Fans of Netflix's Stranger Things have been feeling cautiously optimistic about production on the COVID-delayed fourth season lately, with everyone from cast members Joe Keery (Steve Harrington), Natalia Dyer (Nancy Wheeler), and Millie Bobby Brown (Eleven) to series creators Matt Duffer and Ross Duffer (The Duffer Bros.) recently discussing the upcoming season and beyond (no, season 4 will not be the final season). Now the spotlight turns to David Harbour (Hopper), who opened up about the series during an interview with Total Film to promote the upcoming Marvel Studios' film Black Widow.
The first thing Harbour wants to get out of the way? He not only knew that Hopper was coming back, but he knew Hopper was going to be "killed" in the first place. "I knew. We knew. We had talked about it," he explained. "I just wanted to preserve the fantasy for everyone. And it's such a weird position that we're in now with so much media, that everybody wants to talk to you about it. I'm very close to the Duffer brothers, and I know where the story's going, and I've known from the get-go. And I think that's been the great thing about this story. In terms of Stranger Things, you'll be able to look back at season one and see a lot of things that happen further down the line that relates to that."
In fact, the three of them discussed Hopper's arc in terms that will warm many a geek-heart: Gandalf's (Ian McKellen) death and resurrection in "The Lord of the Rings" films. "I've had those discussions with them from the very first season. We were always interested in that idea of the Gandalf resurrection – Gandalf the Grey who fights the Balrog and then becomes Gandalf the White. It's the idea of the resurrection of the character," Harbour explained. "And mythologically, Hopper, in a sense, had to change. I mean, you couldn't go on the way he was going on. He has to resurrect in some way. So it was a great opportunity to do that. So we'll see a very different guy going forwards. The same guy but in a different vein. It's a very cool thing to be able to play."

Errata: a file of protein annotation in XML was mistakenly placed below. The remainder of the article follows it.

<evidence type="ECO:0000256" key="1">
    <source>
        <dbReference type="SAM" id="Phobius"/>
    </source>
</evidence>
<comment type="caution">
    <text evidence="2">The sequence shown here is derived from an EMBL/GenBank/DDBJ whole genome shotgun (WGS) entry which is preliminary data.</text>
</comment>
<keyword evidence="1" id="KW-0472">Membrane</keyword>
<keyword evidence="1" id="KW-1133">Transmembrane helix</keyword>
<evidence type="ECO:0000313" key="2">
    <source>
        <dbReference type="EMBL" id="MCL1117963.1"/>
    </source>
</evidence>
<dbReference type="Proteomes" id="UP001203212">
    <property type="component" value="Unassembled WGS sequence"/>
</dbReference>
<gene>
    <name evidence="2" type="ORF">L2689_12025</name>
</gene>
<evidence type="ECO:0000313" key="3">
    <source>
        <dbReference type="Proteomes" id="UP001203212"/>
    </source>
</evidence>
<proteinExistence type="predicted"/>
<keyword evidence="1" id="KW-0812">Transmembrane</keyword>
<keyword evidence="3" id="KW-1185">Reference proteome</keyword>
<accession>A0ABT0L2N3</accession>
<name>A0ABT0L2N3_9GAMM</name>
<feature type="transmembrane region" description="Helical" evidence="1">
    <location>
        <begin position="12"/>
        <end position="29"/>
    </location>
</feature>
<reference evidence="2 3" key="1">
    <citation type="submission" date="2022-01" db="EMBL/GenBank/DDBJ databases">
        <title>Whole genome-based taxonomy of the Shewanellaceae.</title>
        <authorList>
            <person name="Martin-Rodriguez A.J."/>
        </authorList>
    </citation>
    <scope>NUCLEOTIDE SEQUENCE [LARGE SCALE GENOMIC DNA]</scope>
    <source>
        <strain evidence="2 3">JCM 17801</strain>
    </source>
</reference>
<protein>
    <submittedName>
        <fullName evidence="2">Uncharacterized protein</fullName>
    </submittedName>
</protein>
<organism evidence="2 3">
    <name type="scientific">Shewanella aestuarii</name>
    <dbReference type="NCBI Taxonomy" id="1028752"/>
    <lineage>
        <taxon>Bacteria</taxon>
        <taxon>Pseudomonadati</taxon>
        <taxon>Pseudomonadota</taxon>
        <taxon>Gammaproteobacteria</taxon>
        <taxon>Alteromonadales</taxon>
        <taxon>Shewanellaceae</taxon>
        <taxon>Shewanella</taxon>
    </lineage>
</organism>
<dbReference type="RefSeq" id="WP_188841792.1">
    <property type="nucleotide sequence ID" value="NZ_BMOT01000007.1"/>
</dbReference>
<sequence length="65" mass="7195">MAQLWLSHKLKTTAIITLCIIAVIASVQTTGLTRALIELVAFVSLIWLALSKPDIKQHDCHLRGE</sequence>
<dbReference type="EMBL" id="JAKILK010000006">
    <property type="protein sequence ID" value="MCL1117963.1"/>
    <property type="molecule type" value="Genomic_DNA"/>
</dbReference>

When asked how an American like Hopper being in a Russia differs from playing a Russian in Russia, Harbour offered more insight into how Hopper is perceived considering the time period. "One of the things was to be a Russian, as opposed to being an American in a Russian prison, which is a very different experience," he said. "I think that Hopper is very much the American, as they talk about it at the end of season three. And in that way, you know, the American mentality of the '80s 'cowboy' American that Hopper is in Russia, it's a very different dynamic than a Russian dissident or a Russian former KGB or whatever being ostracised."